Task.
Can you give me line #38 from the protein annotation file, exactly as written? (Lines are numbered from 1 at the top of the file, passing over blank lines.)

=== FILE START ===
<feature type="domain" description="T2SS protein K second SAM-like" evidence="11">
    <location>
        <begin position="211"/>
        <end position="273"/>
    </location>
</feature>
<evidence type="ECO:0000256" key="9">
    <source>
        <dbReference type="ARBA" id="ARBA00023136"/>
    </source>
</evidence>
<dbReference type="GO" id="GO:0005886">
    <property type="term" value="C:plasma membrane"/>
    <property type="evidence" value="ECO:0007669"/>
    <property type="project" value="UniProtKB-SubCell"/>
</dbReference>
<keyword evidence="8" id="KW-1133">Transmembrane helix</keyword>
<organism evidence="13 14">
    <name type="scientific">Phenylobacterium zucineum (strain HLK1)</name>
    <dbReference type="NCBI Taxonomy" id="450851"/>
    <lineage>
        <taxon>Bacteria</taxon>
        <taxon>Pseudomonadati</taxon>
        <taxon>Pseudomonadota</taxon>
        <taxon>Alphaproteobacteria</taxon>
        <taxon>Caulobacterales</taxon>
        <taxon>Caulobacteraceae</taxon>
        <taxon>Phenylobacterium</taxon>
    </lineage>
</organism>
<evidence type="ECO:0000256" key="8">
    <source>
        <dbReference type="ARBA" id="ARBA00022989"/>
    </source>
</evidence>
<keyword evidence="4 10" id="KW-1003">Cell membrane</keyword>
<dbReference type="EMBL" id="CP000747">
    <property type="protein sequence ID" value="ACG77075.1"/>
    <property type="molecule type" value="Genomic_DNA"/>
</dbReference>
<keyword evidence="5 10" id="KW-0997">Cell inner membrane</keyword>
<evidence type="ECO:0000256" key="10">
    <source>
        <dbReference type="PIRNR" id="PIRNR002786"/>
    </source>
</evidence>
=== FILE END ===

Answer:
    <property type="protein sequence ID" value="ACG77075.1"/>